‘There is no center left,’ iconoclastic politician says
Alan Grayson, the defeated Democratic congressman of “die quickly” fame, went on the offensive Thursday, telling reporters that the Democrats’ “appeasement” of Republicans cost them the election.
In an appearance on MSNBC and an interview with Salon.com, Grayson argued that the “enthusiasm gap” that prompted millions of liberal voters to stay home Tuesday happened because the Obama administration and congressional Democrats did not fight hard enough for progressive values.
“Our strategy for two years has been appeasement, and look where it got us,” Grayson told MSNBC. “I think Democrats want to see a fighting leadership, they want to see a fighting president — somebody who actually accomplishes good things for constituents.”
He cited immigration reform, civil rights, women’s rights and the Employee Free Choice Act as areas on which the Democrats should have focused.
The result of backing away from these fights was an “enthusiasm gap” that turned into a “voting gap,” Grayson told Salon’s Emma Mustich.
“In my case, it’s simply a matter of the Democrats not voting,” Grayson said. “We don’t have the final numbers from Election Day yet, but in the early voting, when you compare the vote this time to the vote in 2008, the Republicans dropped about 20 percent, and the Democratic vote dropped 60 percent.”
On MSNBC, Grayson quoted from poet William Butler Yeats’ “The Second Coming.”
“Sometimes, the center cannot hold,” Grayson quoted, adding: “There is no center left.”
Despite his high profile nationwide, Grayson lost to Republican challenger Dan Webster in Florida’s 8th district by a margin of 58 percent to 36 percent — a trouncing that was not unexpected within the Democratic leadership. The Democratic Congressional Committee stopped sending Grayson money last month, a sign it viewed his race as a lost cause.
Grayson rocketed to prominence a year ago during the debate over health care reform, when he announced in the House that the Republican plan for health reform amounted to hoping people “die quickly” when they get sick.
Grayson didn’t give away what his post-congressional plans may be, but he didn’t rule out running for office again. “We’ll see,” he said on MSNBC. “If that’s what the people want [a comeback], then I’ll be back.”
But Fox News host Bill O’Reilly does have a prediction for Grayson’s future. Calling the congressman a “pinhead” on election night, O’Reilly said: “I expect Arianna Huffington to hire this clown.”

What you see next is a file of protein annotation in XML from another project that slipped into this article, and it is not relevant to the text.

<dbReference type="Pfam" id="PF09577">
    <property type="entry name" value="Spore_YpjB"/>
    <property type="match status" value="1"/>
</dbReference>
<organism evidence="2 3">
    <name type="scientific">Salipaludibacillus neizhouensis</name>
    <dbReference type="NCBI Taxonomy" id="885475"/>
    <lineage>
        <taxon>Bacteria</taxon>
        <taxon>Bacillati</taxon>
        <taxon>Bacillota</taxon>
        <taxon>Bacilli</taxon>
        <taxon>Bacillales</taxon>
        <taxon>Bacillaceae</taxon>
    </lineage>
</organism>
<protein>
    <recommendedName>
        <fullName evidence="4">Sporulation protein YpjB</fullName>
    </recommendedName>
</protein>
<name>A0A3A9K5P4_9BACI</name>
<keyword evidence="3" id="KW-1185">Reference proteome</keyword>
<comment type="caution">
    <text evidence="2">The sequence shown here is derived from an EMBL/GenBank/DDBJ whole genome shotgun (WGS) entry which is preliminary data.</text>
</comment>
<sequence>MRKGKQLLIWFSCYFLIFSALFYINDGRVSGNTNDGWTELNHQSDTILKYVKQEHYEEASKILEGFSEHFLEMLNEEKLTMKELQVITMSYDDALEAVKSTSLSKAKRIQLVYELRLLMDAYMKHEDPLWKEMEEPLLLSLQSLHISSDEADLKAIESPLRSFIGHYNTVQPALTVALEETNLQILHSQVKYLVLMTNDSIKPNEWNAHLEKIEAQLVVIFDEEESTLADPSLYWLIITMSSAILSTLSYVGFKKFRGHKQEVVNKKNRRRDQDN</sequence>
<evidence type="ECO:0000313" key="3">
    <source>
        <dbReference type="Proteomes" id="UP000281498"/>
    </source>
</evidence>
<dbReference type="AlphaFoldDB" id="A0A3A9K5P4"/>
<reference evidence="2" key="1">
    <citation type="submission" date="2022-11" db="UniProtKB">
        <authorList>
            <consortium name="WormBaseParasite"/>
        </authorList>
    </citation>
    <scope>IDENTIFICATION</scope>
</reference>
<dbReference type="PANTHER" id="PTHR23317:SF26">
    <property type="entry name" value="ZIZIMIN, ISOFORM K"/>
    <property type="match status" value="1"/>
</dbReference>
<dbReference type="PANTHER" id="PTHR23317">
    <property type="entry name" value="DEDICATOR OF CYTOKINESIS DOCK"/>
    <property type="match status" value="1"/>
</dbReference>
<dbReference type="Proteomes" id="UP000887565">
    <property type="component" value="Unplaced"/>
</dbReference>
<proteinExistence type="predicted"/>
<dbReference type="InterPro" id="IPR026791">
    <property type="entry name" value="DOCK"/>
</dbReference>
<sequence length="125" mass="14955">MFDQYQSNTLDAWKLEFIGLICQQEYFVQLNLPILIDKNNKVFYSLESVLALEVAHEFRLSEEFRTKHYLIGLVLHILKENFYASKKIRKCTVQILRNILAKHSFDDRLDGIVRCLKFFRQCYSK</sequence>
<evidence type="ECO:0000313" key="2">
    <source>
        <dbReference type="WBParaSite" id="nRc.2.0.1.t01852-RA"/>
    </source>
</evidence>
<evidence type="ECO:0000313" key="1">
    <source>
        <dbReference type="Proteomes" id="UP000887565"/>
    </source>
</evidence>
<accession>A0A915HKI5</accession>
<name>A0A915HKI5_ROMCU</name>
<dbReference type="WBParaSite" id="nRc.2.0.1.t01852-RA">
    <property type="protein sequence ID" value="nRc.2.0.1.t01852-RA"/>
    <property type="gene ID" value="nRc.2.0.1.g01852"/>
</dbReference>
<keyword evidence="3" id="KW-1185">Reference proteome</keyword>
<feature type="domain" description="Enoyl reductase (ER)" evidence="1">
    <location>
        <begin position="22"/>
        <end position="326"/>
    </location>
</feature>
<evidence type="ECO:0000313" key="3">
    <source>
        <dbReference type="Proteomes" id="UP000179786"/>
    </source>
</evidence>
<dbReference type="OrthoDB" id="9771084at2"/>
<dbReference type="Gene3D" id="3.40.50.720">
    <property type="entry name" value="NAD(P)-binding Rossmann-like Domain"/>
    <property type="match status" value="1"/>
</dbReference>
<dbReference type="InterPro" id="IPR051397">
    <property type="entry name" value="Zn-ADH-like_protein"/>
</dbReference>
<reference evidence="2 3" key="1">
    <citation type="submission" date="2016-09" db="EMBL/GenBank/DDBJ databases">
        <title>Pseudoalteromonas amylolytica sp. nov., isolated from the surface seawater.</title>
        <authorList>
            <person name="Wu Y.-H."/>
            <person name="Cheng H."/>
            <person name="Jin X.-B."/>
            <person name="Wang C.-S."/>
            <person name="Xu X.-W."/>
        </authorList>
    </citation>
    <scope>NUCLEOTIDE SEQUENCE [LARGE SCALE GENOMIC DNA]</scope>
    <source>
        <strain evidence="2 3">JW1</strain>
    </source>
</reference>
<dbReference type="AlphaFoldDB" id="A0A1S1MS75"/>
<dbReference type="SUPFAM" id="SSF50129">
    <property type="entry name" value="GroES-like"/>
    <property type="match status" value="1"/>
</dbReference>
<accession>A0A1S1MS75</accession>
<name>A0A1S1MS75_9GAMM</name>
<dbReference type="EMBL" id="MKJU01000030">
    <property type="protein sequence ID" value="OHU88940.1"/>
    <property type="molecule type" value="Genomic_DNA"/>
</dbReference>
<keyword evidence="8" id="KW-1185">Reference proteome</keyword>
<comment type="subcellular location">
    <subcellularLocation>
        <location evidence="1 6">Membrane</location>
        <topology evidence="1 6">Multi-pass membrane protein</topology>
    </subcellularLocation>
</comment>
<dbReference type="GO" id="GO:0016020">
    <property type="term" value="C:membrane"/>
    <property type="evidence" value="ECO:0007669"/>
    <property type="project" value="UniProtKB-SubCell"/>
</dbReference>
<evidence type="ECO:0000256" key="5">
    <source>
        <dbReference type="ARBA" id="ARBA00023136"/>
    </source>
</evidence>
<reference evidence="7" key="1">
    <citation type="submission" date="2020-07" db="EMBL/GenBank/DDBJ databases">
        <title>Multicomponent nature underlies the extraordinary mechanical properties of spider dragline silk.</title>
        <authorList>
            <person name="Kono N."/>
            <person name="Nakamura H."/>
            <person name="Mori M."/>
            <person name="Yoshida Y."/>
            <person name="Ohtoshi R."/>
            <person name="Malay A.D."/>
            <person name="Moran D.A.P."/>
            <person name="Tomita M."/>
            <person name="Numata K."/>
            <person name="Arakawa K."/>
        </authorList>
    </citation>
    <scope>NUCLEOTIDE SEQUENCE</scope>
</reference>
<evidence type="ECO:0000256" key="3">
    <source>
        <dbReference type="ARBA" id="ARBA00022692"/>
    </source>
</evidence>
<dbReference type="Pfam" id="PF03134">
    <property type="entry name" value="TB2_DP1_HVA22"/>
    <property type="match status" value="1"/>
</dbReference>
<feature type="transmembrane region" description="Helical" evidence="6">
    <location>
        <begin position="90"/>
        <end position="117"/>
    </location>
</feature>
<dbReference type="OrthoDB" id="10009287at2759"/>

Republicans lack the ‘moxie’ to defend America’s Kurdish allies in Syria: Ex-RNC Chair
Republicans will criticize President Donald Trump on foreign policy, but lack the nerve to do anything meaningful to protect America's Kurdish allies in northern Syria, the former chair of the Republican Party explained on MSNBC on Wednesday.
MSNBC's Chuck Todd interviewed Steele about what it would take for Republicans to serve as a check on the president.
"I think the only way to make him change his mind is -- he’s got to think they might walk," Todd said.
"Well, that would require a level of moxie that we haven’t seen from the leadership," Steele replied.
"On the foreign policy space, I think that’s the one area where we’ve seen people actually start to push back rhetorically," he noted. "But I don’t know if internally they’ve really sat down with the president and go, 'This is how damaging this is, this is how troublesome it is, and this is the problem you’re having inside the caucus.' I just don’t — at least from the folks I’ve talked to, I haven’t gotten the sense they’ve gone there yet."
‘Ignorance at the highest level’: Intel Democrat slams Trump for bizarre letter to Turkish president
On Wednesday's edition of CNN's "The Situation Room," Rep. Mike Quigley (D-IL), a member of the House Intelligence Committee, ripped President Donald Trump for his juvenile letter to Turkish President Recep Tayyip Erdo?an.
"The White House just released the text of the less letter that the president sent to Erdo?an of Turkey, among other things, saying in the aftermath of the earlier decision by the U.S. to pull out troops, saying 'Don't be a tough guy, don't be a fool,'" said anchor Wolf Blitzer. "What is your reaction to that?"
"You know, I'll be honest, I saw this online first. I got a copy of the letter," said Quigley. "I actually thought it was a prank, a joke. It couldn't possibly come from the Oval Office. It sounded all of the world like the president of the United States, in some sort of momentary lapse, just dictated angrily whatever was on the top of his head. These are extraordinarily serious issues. And an extraordinarily dangerous part of the world."
Here are the two Trump claims that the Pentagon chief refused to vouch for
The White House meeting Wednesday afternoon didn't go well for either party, according to their counterparts. Both sides are dishing on details, including a Democratic aide who said that there were two of President Donald Trump's claims that his own Pentagon chief wouldn't vouch for.
At the onset of the meeting, Sen. Chuck Schumer (D-NY) began by reading a quote from Gen. James Mattis, who briefly served in Trump's administration.
"But POTUS cut Schumer off," reported PBS News correspondent Lisa Desjardins. Trump then "said that Gen Mattis was: 'the world’s most overrated general. You know why? He wasn’t tough enough. I captured ISIS. Mattis said it would take 2 yrs. I captured them in 1 month."